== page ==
In accordance with one embodiment of the composition of the present invention, the matrix consists of an absorbable composition comprising: (i) a component (A) comprising a mixture of a biocompatible, fatty acid salt with a biocompatible in vivo absorption enhancing agent, in which said mixture comprises between 35% and 45% by weight of said fatty acid salt, based on the weight of the matrix and between 25% and 35% by weight of said absorption enhancing agent based on the weight of the matrix; (ii) at least 20% by weight of a component (B) comprising a body absorbable, biocompatible base selected from the group consisting of ethylene oxide/propylene oxide block copolymers, polyethylene glycols and methoxypolyethylene glycols, triglycerides and fatty acid esters, and up to 10% by weight of water, the cation of said fatty acid salt being selected from the group consisting of calcium, magnesium, zinc and aluminum; the fatty acid anion being saturated or unsaturated and containing from 10 to 22 carbon atoms in the chain, the composition having a putty-like consistency at room and body temperatures.
In accordance with a preferred embodiment of the present invention, the matrix consists of an absorbable composition comprising (i) a component (A) comprising a mixture of calcium stearate and dextran in which said mixture comprises between about 35% and about 60% by weight of said calcium stearate based on the weight of the matrix and between about 10% and about 35% by weight of dextran based on the weight of the matrix; the remainder of the matrix comprising (ii) a component (B) comprising a biocompatible base consisting of a natural or synthetic oil or wax which is absorbable in the body, said composition having a putty-like consistency at room and body temperatures. The preferred component (B) is castor oil.
In one preferred composition of the invention, the matrix comprises about 41% by weight of calcium stearate, about 30% by weight of dextran and about 29% by weight of castor oil.
Component (B) used in said matrix is preferably selected from the group consisting of sesame oil, sweet almond oil, castor oil, cottonseed oil, olive oil, cod liver oil, peanut-oil, safflower oil, soya oil and corn oil.
A further embodiment of the present invention comprises a composition in which the matrix consists of a synthetic, absorbable composition comprising from 60% to 80% by weight of said matrix of purified polydioxanone in a biocompatible base, said polydioxanone having an inherent viscosity in hexafluoroisopropanol at a concentration of 0.1 g/dl and at a temperature of 25° C. of between about 0.03 and 0.15, said base comprising a natural or synthetic oil or wax which is absorbable in the body, said polydioxanone having a sufficiently low inherent viscosity such that the mixture with the base is workable and softenable by hand to bring about a putty-like consistency at room and body temperatures. The base is preferably selected from the group consisting of isopropyl palmitate, sesame oil, castor oil, almond oil, ethylene oxide/propylene oxide block copolymers, polyethylene glycols and methoxypolyethylene glycols. A preferred matrix is one in which the polydioxanone comprises between 65% and 75% (and most preferably about 68%) by weight of the matrix. The preferred base is sesame oil and the preferred inherent viscosity of the polydioxanone is about 0.1.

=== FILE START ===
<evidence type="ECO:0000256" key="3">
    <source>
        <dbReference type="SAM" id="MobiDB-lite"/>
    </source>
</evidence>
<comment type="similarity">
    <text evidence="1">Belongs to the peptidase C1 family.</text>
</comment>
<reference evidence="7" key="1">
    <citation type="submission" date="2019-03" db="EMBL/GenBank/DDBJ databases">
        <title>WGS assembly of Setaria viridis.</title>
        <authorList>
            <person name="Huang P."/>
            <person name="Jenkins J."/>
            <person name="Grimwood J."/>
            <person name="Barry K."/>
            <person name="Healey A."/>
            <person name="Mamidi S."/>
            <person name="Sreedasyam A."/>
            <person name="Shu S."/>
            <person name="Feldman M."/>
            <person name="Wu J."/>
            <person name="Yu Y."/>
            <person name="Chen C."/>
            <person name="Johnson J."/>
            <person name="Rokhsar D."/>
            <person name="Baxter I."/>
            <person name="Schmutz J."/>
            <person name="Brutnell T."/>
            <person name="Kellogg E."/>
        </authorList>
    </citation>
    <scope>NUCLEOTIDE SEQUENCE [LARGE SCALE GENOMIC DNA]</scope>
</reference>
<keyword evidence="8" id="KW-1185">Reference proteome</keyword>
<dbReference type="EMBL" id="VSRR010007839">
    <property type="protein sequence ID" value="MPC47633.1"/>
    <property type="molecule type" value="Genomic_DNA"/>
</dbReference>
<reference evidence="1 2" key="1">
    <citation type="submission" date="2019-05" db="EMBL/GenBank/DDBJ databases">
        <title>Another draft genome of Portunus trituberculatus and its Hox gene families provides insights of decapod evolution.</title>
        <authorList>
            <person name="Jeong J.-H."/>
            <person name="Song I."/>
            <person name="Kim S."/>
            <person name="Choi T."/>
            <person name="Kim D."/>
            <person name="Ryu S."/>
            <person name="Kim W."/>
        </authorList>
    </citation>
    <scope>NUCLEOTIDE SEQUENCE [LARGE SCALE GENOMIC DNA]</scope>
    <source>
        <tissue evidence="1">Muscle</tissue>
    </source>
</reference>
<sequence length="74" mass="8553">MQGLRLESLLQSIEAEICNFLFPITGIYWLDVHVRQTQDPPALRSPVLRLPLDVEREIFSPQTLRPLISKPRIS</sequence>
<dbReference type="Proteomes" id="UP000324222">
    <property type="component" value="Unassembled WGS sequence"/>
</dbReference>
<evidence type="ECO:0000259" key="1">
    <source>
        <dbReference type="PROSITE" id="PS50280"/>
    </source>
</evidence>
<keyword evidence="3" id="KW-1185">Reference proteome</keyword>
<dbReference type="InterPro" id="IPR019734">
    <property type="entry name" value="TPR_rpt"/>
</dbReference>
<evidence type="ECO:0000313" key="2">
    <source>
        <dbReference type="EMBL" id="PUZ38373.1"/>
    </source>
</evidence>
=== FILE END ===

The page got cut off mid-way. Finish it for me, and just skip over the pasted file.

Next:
The polydioxanone in a biocompatible base is fully described in U.S. Pat. No. 4,440,789 which is incorporated herein by reference.
Yet a further embodiment of the present invention is one in which the matrix consists of a synthetic absorbable material comprising a copolymer of lactide and glycolide containing from about 30% to 70% lactide on a molar basis, having a molecular weight such that it is workable and softenable by hand to bring about a putty-like consistency at room and body temperatures, said copolymer having an inherent viscosity in hexafluoroisopropanol at a concentration of 0.1 g/dl and at a temperature of 25° C. of between about 0.03 and 0.1. A lactide/glycolide copolymer containing from 60% to 70% lactide on a molar basis is preferred and most preferred is a material in which the lactide/glycolide ratio is about 65/35 on a molar basis. The above synthetic absorbable material may optionally include a biocompatible base which is non-chemically reacting and which is capable of forming a solution or gel with said material. Said biocompatible base is preferably selected from the group consisting of calcium stearate, glyceryl monostearate and water.
Said copolymer of lactide and glycolide preferably possesses a molecular weight of between about 2,000 and 2,500 and preferably the copolymer has an inherent viscosity in hexafluoroisopropanol at a concentration of 0.1 g/dl and at a temperature of 25° C. of between about 0.03 and 0.1 (most preferably about 0.05).
Said lactide/glycolide copolymer is fully described in U.S. Pat. No. 4,443,430 which is incorporated herein by reference.